Health plans should also consider the jobs that providers need to get done and how technology can help. Providers are not opposed to the delivery of clinical preventive services; they view these services as an important part of their job. Gaps in delivery occur because providers are inundated with competing priorities and have few technologies available that are purpose-built for getting the jobs of prevention done. Investment is needed in integrations that allow providers to access alternative settings of care and novel delivery solutions, and, in turn, connect back to their usual workflow. Payers are increasingly part of the solution for getting these jobs done.

Conclusions

Preventive service strategies that encompass convenient, data-driven engagement beyond traditional care settings can have a profound effect on population health. By embracing consumerism, big data, and task-oriented technology platforms, health plans can drive care gap closure and achieve Quadruple Aim goals to positively impact health, decrease the cost of achieving that impact, and improve the experience of both members and clinicians along the way.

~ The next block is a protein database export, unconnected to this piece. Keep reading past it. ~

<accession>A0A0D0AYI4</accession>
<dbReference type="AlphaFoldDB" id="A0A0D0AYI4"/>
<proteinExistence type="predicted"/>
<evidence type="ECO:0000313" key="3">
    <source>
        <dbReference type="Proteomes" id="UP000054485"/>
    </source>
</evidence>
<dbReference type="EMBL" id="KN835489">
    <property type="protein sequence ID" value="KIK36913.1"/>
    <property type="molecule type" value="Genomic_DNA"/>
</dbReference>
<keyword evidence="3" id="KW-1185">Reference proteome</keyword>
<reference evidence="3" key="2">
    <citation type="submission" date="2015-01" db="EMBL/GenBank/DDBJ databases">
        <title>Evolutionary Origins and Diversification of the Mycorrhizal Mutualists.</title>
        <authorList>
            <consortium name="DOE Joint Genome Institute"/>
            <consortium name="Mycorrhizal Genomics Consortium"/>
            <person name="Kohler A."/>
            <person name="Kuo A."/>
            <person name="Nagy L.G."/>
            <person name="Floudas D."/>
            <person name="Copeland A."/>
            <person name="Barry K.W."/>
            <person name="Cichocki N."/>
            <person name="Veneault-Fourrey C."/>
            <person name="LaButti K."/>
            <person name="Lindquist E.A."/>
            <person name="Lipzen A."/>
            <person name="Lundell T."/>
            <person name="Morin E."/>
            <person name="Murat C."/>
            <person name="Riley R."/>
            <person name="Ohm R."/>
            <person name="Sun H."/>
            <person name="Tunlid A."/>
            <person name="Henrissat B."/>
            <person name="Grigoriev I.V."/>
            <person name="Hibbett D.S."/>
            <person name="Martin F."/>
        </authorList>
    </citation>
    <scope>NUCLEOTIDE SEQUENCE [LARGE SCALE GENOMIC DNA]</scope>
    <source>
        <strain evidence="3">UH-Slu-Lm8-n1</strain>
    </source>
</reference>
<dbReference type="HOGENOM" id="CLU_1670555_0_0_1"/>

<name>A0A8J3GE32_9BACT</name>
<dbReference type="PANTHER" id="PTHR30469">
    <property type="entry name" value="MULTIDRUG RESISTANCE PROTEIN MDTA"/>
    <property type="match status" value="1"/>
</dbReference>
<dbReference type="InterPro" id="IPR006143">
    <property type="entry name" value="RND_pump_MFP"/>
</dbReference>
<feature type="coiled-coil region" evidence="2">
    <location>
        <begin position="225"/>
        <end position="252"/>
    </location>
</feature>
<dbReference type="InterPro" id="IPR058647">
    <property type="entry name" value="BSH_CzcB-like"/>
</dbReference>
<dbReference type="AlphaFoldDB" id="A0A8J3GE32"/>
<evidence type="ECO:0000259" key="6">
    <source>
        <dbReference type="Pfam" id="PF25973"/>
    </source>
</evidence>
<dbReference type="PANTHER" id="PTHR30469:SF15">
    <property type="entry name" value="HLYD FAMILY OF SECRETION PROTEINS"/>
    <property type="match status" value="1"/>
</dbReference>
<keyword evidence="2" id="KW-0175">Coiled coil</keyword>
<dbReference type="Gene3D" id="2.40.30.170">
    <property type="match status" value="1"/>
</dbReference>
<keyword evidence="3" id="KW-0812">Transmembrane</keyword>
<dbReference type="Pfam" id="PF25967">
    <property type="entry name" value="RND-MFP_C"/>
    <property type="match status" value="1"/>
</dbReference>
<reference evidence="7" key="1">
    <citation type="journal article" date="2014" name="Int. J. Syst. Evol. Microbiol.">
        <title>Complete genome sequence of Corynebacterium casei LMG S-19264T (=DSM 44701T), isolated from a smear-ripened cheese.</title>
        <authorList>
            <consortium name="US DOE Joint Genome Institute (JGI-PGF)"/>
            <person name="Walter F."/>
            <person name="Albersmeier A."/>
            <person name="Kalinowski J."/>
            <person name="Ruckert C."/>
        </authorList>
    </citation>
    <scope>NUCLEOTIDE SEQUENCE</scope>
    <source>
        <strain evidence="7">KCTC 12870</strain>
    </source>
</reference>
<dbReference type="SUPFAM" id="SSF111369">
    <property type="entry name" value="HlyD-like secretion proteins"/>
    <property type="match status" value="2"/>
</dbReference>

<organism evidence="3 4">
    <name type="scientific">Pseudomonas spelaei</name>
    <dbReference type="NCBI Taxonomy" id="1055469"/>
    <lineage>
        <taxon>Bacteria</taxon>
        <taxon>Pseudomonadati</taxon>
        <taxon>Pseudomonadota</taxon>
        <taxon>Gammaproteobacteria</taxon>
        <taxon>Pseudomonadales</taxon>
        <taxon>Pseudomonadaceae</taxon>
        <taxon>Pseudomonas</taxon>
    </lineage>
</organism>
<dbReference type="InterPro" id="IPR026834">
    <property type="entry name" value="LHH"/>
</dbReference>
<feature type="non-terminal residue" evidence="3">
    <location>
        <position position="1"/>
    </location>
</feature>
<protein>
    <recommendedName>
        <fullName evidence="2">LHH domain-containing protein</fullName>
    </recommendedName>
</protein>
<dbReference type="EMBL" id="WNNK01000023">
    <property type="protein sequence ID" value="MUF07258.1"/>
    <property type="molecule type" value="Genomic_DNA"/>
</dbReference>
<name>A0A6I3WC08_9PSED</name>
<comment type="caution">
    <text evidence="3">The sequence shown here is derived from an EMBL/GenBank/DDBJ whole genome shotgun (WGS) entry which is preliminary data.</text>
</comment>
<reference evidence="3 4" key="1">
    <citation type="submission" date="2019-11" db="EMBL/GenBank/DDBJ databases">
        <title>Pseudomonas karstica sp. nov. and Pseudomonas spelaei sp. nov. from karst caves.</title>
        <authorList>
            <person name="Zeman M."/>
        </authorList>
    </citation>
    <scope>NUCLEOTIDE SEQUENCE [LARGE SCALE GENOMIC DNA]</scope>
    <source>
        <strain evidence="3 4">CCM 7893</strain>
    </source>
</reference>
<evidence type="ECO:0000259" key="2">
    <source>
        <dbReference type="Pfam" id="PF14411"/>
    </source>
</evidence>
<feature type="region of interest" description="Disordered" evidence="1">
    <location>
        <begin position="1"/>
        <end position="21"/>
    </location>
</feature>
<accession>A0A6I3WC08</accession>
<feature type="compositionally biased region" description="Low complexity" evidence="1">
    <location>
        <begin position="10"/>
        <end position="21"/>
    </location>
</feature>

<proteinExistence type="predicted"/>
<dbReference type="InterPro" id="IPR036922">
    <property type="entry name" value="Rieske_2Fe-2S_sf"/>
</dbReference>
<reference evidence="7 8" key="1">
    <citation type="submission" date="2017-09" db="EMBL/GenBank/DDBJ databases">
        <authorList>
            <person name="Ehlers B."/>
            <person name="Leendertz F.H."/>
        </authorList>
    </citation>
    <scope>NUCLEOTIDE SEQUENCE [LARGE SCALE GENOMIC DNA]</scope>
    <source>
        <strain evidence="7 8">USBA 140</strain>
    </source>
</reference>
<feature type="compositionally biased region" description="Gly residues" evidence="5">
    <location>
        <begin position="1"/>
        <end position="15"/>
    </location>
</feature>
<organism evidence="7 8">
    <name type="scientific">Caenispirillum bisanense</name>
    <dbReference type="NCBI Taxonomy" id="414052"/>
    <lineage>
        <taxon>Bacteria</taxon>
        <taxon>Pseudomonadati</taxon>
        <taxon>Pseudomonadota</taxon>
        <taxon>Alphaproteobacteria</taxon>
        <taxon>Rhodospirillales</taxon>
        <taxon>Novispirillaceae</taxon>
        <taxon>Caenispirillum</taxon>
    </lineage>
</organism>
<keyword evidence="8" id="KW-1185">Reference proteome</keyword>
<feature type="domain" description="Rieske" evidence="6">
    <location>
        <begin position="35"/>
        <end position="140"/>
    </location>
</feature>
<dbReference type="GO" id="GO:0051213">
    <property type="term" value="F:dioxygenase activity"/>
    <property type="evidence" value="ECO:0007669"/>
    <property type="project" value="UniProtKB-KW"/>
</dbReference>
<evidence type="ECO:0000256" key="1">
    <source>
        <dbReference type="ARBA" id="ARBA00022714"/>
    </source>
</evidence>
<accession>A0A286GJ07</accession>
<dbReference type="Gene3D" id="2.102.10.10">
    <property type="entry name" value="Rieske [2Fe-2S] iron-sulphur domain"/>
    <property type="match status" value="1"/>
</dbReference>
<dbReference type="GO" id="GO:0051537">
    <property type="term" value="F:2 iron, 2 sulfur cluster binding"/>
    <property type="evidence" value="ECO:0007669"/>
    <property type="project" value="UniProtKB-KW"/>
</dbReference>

Author Affiliation: BioIQ, San Francisco, CA.

Source of Funding: No external funding.

Author Disclosures: Dr Sclar is employed by BioIQ, which provides healthcare services in home and retail settings.

Authorship Information: Concept and design, drafting of the manuscript, critical revision of the manuscript for important intellectual content, and supervision.

Send Correspondence to: Joshua Sclar, MD, MPH, BioIQ, 2300 Windy Ridge Parkway, Suite 850 South, Atlanta, GA 30339. Email: jsclar@bioiq.com.
REFERENCES

1. Auerbach J. The 3 buckets of prevention. J Public Health Manag Pract. 2016;22(3):215-218. doi: 10.1097/PHH.0000000000000381.

2. Christensen CM, Hall T, Dillon K, Duncan DS. Know your customers’ “jobs to be done.” Harvard Business Review. September 2016. hbr.org/2016/09/know-your-customers-jobs-to-be-done. Accessed July 10, 2018.